Are Stocks Really Riskier Than Bonds?

Trading Strategies (and booby traps) for Thinly Traded Stocks

On November 26, I noticed an interesting trade.

One of the stocks I follow is Clemex which is extremely thinly traded. It had last traded at 24 cents on November 22 and then on November 26th a trade went through at 16 cents.

It’s not really all that unusual to see such volatility. But this trade was for only 1000 shares at 16 cents or a total value of $160.00. In many ways this trade made no sense at all. If both parties paid a $30 commission, that works out to 3 cents per share or 19% of the trade value to each trader.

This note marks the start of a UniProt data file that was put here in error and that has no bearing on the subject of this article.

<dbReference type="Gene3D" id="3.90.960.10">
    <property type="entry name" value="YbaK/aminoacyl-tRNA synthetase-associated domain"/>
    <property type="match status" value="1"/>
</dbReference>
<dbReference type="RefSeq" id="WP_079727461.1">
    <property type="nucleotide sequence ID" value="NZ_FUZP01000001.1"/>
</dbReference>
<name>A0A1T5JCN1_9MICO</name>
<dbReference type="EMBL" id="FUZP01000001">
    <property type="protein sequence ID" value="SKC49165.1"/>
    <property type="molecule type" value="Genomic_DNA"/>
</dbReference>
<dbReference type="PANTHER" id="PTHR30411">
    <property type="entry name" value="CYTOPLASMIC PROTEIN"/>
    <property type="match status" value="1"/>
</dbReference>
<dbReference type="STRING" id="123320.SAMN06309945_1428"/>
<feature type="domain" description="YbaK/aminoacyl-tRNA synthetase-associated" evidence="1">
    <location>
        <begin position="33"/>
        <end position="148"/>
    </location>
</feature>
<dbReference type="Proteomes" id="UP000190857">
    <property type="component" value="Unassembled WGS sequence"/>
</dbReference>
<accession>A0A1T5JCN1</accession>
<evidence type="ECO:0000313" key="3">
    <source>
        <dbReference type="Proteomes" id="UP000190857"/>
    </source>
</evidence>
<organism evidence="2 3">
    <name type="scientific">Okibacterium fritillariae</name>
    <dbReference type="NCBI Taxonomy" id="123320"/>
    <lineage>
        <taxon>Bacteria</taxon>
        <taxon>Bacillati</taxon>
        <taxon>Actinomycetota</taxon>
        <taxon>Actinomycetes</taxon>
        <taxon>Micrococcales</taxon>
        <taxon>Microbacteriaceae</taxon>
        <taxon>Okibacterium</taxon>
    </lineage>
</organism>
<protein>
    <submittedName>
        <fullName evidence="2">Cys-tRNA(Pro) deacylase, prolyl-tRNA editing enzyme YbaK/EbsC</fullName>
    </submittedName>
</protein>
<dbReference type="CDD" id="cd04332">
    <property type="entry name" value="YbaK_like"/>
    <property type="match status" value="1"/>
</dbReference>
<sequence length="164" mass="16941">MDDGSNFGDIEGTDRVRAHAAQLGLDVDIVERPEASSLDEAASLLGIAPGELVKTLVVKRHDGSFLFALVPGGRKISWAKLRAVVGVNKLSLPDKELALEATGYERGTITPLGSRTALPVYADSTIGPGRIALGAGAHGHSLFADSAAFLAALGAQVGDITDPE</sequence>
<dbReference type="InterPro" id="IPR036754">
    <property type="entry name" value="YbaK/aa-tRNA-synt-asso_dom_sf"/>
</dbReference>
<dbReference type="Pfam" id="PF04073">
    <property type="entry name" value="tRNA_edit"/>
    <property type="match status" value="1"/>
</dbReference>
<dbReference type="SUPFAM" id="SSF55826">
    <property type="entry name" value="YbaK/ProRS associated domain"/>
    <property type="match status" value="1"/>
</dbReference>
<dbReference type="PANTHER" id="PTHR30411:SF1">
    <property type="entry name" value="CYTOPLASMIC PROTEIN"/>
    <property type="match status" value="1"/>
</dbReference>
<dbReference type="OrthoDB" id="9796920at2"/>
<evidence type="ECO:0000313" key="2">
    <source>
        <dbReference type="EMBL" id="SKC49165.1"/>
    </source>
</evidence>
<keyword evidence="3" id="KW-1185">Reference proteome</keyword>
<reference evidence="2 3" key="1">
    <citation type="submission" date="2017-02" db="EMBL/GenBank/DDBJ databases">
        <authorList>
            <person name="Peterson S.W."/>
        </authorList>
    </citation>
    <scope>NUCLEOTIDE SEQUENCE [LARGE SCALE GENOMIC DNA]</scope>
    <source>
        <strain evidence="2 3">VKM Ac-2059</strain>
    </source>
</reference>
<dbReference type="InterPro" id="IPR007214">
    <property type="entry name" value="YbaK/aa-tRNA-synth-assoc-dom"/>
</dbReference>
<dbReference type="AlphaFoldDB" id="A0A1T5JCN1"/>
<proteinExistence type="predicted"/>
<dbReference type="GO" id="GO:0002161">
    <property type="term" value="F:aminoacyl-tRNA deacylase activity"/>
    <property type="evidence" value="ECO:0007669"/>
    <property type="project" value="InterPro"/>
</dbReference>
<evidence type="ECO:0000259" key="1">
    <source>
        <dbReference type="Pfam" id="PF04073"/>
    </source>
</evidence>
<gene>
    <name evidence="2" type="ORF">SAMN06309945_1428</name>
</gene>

I imagine the buyer had a low-ball order in for say 10,000 shares and unfortunately got filled for just 1000 shares. So the buyer is not crazy, he or she just got a very small partial fill.

But the seller seems a little crazy, why sell a puny 1000 shares for $160 and take a $30 commission?

I was wondering if the seller is “crazy like a fox”. What he could be trying to do is “prime the pump”. Maybe he sells 1000 at 16 cents and then hopes that others will panic and he can buy a bunch at around 16 cents, which is far cheaper than the 24 cents that the shares were at when last traded. In this case, it may not have worked, the next trade went through at 24 cents. So, if this was prime the pump strategy it failed this time. (Or maybe not, a few days later it was back at 16 cents then at 20 cents.)